Dallas County already held the distinction of the county with the largest number of DNA exonerations in the nation. Today, there is an additional non-capital exoneration.
Ralph Blumenthal reports, "15th Dallas County Inmate Since ’01 Is Freed by DNA," in today's New York Times.
After nearly 27 years in prison for a rape he did not commit, Charles Chatman walked free on Thursday, the 15th wrongfully convicted prisoner in Dallas County to be exonerated by DNA testing since 2001.
The innocence claims of seven other Dallas-area prisoners are pending, thanks in large part to a crime laboratory that, unlike others in Texas, has preserved evidence going back as long as three decades.
“I’m bitter toward what happened,” Mr. Chatman, 46, said by telephone after Judge John Creuzot of State District Court, who had championed a review of his case, ordered him released in a jubilant Dallas courtroom.
“He’s my fourth one,” said Judge Creuzot, who had invited Mr. Chatman to his courtroom on Wednesday to hear the news that a DNA sample recently taken from him did not match the profile from the rape victim’s vaginal swab of 1981.
The judge said that he had bought Mr. Chatman a T-bone steak for lunch but that he had to instruct him how to use a knife to cut the meat — he was only allowed spoons in prison — and later showed him his first cellular phone and helped him call his family.
Dressed in a new blue blazer, gray slacks, blue shirt and red tie bought by his lawyers, Mr. Chatman said he harbored no feelings of animosity toward the neighbor who had misidentified him as her rapist, earning him a 99-year sentence. But he said he felt he was victimized because he was black.
The lawyers and District Attorney Craig Watkins of Dallas County credited Judge Creuzot for taking a personal role in the case. But they also said the unusual string of exonerations was made possible by the many specimens saved by the Southwest Institute of Forensic Sciences, the laboratory under contract to Dallas County, and the latest DNA testing by Orchid Cellmark, a leading genetic research organization.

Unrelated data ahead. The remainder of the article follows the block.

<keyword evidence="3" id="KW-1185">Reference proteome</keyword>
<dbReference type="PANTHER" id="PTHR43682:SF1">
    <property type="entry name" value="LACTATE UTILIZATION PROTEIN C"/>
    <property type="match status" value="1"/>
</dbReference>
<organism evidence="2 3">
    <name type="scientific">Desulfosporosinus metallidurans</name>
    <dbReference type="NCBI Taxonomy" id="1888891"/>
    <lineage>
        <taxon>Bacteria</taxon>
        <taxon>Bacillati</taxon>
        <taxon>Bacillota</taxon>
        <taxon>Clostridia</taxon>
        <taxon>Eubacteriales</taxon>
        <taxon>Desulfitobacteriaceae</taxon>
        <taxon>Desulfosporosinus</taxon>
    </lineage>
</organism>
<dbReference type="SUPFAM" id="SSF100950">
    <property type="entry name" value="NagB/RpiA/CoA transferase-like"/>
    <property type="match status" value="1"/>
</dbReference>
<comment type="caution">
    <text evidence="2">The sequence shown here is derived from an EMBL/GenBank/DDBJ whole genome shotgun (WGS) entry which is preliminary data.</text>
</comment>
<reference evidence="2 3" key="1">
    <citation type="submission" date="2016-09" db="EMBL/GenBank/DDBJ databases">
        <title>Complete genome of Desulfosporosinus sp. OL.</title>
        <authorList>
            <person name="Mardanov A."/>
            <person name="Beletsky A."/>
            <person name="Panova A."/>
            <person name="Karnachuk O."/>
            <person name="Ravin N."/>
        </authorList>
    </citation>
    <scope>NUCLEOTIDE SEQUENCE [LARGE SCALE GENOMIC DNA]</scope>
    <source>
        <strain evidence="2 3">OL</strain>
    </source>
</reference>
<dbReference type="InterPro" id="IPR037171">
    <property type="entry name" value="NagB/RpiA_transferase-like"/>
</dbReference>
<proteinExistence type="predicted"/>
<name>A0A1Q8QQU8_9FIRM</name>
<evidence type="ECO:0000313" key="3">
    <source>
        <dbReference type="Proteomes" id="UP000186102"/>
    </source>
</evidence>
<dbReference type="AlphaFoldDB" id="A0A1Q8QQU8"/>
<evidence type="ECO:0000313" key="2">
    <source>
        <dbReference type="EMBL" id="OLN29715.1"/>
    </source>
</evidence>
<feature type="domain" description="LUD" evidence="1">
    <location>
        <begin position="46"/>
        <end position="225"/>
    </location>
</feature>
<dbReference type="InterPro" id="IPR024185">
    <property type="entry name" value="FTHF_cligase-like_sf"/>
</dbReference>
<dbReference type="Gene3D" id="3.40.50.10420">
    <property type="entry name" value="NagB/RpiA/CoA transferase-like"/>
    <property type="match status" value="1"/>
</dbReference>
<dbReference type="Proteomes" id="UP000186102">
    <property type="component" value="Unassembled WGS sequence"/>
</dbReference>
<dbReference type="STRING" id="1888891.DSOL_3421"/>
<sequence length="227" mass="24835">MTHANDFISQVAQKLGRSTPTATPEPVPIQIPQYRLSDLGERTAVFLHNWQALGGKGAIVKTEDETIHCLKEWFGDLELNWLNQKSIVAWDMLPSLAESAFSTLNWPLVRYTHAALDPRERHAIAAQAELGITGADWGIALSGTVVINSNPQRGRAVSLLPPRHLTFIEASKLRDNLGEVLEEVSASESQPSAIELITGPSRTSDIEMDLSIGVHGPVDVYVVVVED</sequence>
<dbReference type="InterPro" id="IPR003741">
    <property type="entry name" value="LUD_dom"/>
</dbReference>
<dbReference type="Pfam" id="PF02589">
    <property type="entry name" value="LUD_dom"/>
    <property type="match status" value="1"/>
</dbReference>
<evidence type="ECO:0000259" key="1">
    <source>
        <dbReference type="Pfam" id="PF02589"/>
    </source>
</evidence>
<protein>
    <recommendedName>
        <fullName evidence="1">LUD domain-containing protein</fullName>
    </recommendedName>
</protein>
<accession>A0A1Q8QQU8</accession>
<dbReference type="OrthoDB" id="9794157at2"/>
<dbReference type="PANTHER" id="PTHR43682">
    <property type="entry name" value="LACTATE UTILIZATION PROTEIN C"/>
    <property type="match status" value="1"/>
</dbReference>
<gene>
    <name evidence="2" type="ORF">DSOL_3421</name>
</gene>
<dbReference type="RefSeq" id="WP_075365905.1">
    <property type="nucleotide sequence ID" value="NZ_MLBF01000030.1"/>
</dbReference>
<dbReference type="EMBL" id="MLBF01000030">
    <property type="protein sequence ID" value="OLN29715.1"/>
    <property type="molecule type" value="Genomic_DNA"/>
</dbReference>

“I think we’re no worse than any other part of the country,” Judge Creuzot, 50, said of the wrongful convictions. “We just keep the samples.”
Mr. Watkins, who made history in 2006 as the first African-American elected a district attorney in Texas, agreed.
“People look at Dallas County as an anomaly,” he said. “We’re not. We just have the DNA.” He said his office had reviewed 80 other claims of wrongful conviction and submitted seven cases for tests.
“This is not the end of it,” he said. “There’s a feeling of finally getting things right in the criminal justice system.”
Mr. Blackburn, chief counsel of the Innocence Project of Texas, said Texas needed an Innocence Commission to officially investigate claims of wrongful conviction. A bill to create a commission died in the Texas Legislature last year.
The Dallas Morning News carries an AP dispatch, "DNA testing frees Dallas County inmate from 99-year sentence."
District Attorney Craig Watkins also attributes the exonerations to a past culture of overly aggressive prosecutors seeking convictions at any cost.
Mike Ware, who heads the Conviction Integrity Unit in the Dallas County District Attorney's office, said he expects that number to increase.
Chatman was 20 when the victim, a young woman in her 20s, picked him from a lineup. Chatman said he lived five houses down from the victim for 13 years but never knew her.
At the time the woman was assaulted, Chatman said he didn't have any front teeth; he had been certain that feature would set him apart from the real assailant.
"I'm not sure why he ended up on that photo spread to begin with," Ware said.
Chatman, who was convicted of aggravated sexual assault in 1981 and sentenced to 99 years in prison, credited his faith for not extinguishing his hope for an exoneration after more than a quarter-century in prison.